The levels of key genes and proteins related to anabolism of androgen and insulin were detected by Real-Time PCR and IHC. The expression of cyp17, cyp19, ar, and igf-1 in Model group was significantly higher than that of the Control group; after Cryptotanshinone intervention, the expression of cyp17 and ar was reversed; however, the level of cyp19 and igf-1 was nonsignificant. The level of 3-hsd and gdf-9 had no statistical differences according to the analysis of Real-Time PCR. Besides, as IHC analyzed, except the fact that the protein CYP17 and AR had been downregulated significantly, it seemed that Cryptotanshinone had little effect on reversing the expression of protein CYP19 and IGF-1 increased in Model group, while the protein 3-HSD and GDF-9 had almost no significant differences among groups, all of which were consistent with the results of Real-Time PCR (Figures 4, 5, and 6).

4. Discussion

Cryptotanshinone, a kind of fat-soluble 2 terpenoids material [10], has been isolated from the herb of Salvia miltiorrhiza and identified as the major chemical constituent [11]. Its molecular formula is C19H20O3, the Mol. wt. is 296.35, and the chemical structural is as in Figure 7.

Modern pharmacological studies have shown that Cryptotanshinone has the effects of antibacterial, anti-inflammatory, antiobesity, and antidiabetic activity [12, 13] and has been prescribed for several diseases, including coronary heart disease (CHD), angina pectoris, and myocardial damage. Recently, some scholars have focused their interests on researching the relationship between Cryptotanshinone and some endocrine metabolic diseases. For instance, Yang et al. [8] reported that Cryptotanshinone could reverse the disturbances in prenatally androgenized rats; Qi et al. [14] discovered that Cryptotanshinone could improve insulin resistance of pig ovarian theca cell cultured in vitro.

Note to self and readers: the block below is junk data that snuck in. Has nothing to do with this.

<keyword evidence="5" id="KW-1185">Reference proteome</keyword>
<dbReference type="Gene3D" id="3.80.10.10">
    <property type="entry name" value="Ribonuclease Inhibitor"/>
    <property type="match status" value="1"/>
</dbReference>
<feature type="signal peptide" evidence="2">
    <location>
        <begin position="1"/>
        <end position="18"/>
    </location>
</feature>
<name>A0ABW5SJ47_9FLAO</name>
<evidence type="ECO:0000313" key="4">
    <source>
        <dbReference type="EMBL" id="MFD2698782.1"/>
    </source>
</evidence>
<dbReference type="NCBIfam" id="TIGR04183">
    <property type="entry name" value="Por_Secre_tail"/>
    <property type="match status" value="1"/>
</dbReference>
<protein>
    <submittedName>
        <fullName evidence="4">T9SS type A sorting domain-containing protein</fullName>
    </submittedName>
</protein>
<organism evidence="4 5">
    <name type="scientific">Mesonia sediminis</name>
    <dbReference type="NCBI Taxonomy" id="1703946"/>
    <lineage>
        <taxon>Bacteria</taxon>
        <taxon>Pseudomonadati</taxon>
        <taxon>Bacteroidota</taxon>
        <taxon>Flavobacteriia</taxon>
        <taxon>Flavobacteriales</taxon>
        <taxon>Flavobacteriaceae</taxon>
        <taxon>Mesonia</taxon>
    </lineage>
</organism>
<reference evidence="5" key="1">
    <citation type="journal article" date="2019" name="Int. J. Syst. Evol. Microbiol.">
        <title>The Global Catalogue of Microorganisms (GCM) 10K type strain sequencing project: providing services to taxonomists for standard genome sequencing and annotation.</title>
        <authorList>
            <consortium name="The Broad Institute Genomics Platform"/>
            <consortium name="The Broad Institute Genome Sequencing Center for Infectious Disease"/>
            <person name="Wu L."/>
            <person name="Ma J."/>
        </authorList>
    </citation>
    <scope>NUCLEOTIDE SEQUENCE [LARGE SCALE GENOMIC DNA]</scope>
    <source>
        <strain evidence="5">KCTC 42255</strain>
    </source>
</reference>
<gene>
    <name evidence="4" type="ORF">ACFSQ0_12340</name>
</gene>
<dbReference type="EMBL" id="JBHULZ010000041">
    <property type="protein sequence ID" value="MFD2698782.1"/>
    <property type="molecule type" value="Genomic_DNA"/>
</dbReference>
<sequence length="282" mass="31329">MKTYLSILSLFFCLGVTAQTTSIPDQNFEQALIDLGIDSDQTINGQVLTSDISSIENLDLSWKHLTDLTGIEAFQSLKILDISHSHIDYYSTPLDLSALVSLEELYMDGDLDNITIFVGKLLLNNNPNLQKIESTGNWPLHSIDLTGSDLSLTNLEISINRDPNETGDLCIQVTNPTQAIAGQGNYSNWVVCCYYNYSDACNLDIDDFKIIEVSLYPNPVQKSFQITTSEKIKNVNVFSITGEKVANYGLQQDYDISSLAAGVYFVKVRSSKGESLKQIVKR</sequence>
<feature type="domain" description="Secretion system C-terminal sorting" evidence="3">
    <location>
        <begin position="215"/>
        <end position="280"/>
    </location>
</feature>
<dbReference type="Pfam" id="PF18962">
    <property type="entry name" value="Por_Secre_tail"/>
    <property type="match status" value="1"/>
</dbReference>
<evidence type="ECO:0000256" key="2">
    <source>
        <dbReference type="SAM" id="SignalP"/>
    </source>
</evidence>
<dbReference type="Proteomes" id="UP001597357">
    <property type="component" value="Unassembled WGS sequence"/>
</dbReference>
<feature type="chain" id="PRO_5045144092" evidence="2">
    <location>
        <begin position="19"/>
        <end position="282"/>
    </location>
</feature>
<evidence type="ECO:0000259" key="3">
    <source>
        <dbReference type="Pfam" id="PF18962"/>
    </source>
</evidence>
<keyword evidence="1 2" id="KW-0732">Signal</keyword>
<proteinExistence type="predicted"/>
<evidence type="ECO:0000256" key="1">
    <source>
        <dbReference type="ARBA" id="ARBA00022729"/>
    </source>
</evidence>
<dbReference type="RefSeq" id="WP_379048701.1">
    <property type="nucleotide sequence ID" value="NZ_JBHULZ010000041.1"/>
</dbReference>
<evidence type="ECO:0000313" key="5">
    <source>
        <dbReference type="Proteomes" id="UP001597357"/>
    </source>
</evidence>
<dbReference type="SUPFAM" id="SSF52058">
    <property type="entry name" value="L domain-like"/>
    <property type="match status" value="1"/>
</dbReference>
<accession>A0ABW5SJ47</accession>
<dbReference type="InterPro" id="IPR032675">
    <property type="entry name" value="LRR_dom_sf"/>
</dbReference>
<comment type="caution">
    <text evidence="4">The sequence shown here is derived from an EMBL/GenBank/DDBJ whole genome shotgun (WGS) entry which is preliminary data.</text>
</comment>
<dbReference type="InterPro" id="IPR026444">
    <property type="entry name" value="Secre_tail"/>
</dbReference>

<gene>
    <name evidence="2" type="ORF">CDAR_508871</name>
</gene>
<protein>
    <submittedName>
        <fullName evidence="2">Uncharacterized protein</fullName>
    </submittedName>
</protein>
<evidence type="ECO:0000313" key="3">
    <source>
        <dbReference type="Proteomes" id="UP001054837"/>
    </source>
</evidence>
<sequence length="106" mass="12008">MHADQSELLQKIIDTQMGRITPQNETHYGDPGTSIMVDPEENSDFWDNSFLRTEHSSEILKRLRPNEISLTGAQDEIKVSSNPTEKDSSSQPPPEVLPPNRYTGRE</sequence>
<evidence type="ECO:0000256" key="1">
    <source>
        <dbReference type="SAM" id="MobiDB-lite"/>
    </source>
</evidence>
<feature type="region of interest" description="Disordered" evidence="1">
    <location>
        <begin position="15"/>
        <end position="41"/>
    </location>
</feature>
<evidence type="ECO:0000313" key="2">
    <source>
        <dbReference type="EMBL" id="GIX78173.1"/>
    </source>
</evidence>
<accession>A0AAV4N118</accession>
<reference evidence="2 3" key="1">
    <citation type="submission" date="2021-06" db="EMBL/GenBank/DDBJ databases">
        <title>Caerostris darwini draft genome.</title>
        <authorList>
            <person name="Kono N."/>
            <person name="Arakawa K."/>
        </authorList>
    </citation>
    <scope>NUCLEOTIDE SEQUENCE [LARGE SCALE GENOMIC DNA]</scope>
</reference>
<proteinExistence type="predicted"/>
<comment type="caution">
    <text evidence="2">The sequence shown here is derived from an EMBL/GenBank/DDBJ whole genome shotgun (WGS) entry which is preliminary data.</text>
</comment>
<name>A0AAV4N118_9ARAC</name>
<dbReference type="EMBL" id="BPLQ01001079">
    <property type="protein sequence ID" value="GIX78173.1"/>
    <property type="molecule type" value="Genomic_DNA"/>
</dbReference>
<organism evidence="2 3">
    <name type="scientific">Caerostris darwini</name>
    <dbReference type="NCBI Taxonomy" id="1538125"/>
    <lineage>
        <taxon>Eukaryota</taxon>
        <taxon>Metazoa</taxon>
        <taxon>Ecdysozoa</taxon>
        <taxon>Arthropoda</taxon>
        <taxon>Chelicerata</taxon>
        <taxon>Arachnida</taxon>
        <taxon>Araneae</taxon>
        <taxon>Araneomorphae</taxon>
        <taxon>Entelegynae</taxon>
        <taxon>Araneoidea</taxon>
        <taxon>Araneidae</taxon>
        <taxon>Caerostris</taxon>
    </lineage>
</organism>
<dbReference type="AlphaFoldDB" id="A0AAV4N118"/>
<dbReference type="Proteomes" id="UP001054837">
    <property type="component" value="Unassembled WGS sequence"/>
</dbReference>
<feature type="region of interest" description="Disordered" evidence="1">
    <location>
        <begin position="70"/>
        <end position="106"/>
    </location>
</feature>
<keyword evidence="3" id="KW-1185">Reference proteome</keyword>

In our experiment, we successfully induced the PCOS rat model by subcutaneous injection DHEA, a kind of exogenous androgen. The rat model, in general, recapitulated the reproductive and metabolic features of human PCOS, including the irregular estrous cycles, increased body weight, and ovarian coefficient and the abnormal serum biochemical level of T, A2, E2, LH, LH/FSH, SHBG, TC, LDH-C, HDL-C, and FINS. After Cryptotanshinone intervention, the estrous cyclicity of model rats was obviously restored. Besides, the body weight, ovarian coefficient, and ovarian morphology of PCOS model rats had been improved. Even more noteworthy is that the serum biochemical indicators including T, A2, LH, LH/FSH, SHBG, LDH-C, and FINS had been reversed significantly.

Ovary is one of the sources of androgen and insulin anabolic in the human body. In PCOS ovarian tissue, theca cells and granule cells abnormally express mRNA for key genes involved in anabolic of androgen and insulin, including 3-hsd, cyp17, cyp19, ar, igf-1, and gdp-9. Our data showed that the levels of cyp17 and ar were obviously downregulated by Cryptotanshinone; accordingly, the protein levels of these two genes were also downregulated as detected by IHC.